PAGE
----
Instruments of development: Randomization in the tropics, and the search for the elusive keys to economic development
AbstractThere is currently much debate about the effectiveness of foreign aid and about what kind of projects can engender economic development. There is skepticism about the ability of econometric analysis to resolve these issues, or of development agencies to learn from their own experience. In response, there is movement in development economics towards the use of randomized controlled trials (RCTs) to accumulate credible knowledge of what works, without over-reliance on questionable theory or statistical methods. When RCTs are not possible, this movement advocates quasi-randomization through instrumental variable (IV) techniques or natural experiments. I argue that many of these applications are unlikely to recover quantities that are useful for policy or understanding: two key issues are the misunderstanding of exogeneity, and the handling of heterogeneity. I illustrate from the literature on aid and growth. Actual randomization faces similar problems as quasi-randomization, notwithstanding rhetoric to the contrary. I argue that experiments have no special ability to produce more credible knowledge than other methods, and that actual experiments are frequently subject to practical problems that undermine any claims to statistical or epistemic superiority. I illustrate using prominent experiments in development. As with IV methods, RCT-based evaluation of projects is unlikely to lead to scientific progress in the understanding of economic development. I welcome recent trends in development experimentation away from the evaluation of projects and towards the evaluation of theoretical mechanisms.
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Bibliographic InfoPaper provided by National Bureau of Economic Research, Inc in its series NBER Working Papers with number 14690.
Date of creation: Jan 2009
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Note: AG EFG HC
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Other versions of this item:
- Angus Deaton, 2009. "Instruments of development: Randomization in the tropics, and the search for the elusive keys to economic development," Working Papers 1128, Princeton University, Woodrow Wilson School of Public and International Affairs, Center for Health and Wellbeing..
- Angus Deaton, 2009. "Instruments of development: Randomization in the tropics, and the search for the elusive keys to economic development," Working Papers 1122, Princeton University, Woodrow Wilson School of Public and International Affairs, Research Program in Development Studies..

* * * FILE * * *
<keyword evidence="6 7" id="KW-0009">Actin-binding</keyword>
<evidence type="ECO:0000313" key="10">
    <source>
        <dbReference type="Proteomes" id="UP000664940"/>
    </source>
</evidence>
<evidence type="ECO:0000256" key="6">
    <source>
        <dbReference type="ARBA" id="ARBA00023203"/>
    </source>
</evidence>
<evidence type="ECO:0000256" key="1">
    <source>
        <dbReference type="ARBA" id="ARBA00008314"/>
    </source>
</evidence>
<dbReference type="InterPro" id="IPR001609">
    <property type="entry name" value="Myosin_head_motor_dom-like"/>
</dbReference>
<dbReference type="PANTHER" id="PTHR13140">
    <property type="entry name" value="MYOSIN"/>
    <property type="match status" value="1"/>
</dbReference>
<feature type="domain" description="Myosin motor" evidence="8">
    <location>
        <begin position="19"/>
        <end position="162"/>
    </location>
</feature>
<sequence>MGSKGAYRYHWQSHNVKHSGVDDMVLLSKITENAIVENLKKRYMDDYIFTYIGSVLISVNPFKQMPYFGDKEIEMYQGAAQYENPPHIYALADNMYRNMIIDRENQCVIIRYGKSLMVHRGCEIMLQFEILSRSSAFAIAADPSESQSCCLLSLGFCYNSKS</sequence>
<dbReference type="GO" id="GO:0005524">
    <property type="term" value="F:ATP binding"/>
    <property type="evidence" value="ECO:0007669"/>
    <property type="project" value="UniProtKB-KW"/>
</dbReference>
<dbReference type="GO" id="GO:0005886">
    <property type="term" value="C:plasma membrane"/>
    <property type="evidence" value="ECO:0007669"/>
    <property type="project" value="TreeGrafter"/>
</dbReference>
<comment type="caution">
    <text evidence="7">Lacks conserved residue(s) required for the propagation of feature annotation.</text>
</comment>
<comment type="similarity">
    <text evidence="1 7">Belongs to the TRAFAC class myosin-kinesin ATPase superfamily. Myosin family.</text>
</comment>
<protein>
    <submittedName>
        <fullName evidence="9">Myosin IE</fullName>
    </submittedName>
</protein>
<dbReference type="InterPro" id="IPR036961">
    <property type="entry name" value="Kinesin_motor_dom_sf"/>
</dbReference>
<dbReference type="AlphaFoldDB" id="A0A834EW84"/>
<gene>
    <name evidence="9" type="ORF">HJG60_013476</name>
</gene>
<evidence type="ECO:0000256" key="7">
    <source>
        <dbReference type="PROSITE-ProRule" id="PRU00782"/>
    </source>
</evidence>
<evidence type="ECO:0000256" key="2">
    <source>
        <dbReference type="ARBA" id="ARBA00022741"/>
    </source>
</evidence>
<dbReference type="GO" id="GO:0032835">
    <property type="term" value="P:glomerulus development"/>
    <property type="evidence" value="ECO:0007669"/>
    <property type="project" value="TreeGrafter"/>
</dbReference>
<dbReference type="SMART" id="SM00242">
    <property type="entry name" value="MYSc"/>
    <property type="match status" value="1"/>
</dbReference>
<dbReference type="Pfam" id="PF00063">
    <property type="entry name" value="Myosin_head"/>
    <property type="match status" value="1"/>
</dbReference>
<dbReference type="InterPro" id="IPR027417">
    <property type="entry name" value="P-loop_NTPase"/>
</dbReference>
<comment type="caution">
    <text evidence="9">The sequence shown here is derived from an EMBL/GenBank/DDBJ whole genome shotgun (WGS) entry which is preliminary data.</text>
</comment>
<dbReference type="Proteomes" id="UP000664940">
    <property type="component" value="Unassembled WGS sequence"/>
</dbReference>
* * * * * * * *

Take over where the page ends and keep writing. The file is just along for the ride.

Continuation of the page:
- C21 - Mathematical and Quantitative Methods - - Single Equation Models; Single Variables - - - Cross-Sectional Models; Spatial Models; Treatment Effect Models
- C31 - Mathematical and Quantitative Methods - - Multiple or Simultaneous Equation Models; Multiple Variables - - - Cross-Sectional Models; Spatial Models; Treatment Effect Models; Quantile Regressions; Social Interaction Models
- C9 - Mathematical and Quantitative Methods - - Design of Experiments
- C93 - Mathematical and Quantitative Methods - - Design of Experiments - - - Field Experiments
- O11 - Economic Development, Technological Change, and Growth - - Economic Development - - - Macroeconomic Analyses of Economic Development
- O12 - Economic Development, Technological Change, and Growth - - Economic Development - - - Microeconomic Analyses of Economic Development
- O19 - Economic Development, Technological Change, and Growth - - Economic Development - - - International Linkages to Development; Role of International Organizations
- O22 - Economic Development, Technological Change, and Growth - - Development Planning and Policy - - - Project Analysis
This paper has been announced in the following NEP Reports:
- NEP-ALL-2009-01-31 (All new papers)
- NEP-DEV-2009-01-31 (Development)
- NEP-PPM-2009-01-31 (Project, Program & Portfolio Management)
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Blog mentionsAs found by EconAcademics.org, the blog aggregator for Economics research:
- Development economics needs to refocus on theory
by Economic Logician in Economic Logic on 2009-04-10 13:35:00
- Articles for Journal Clubs
by Liam Delaney in Geary Behaviour Centre on 2010-06-22 17:50:00
- Causality and Econometrics
by Liam Delaney in Geary Behaviour Centre on 2009-04-28 19:19:00
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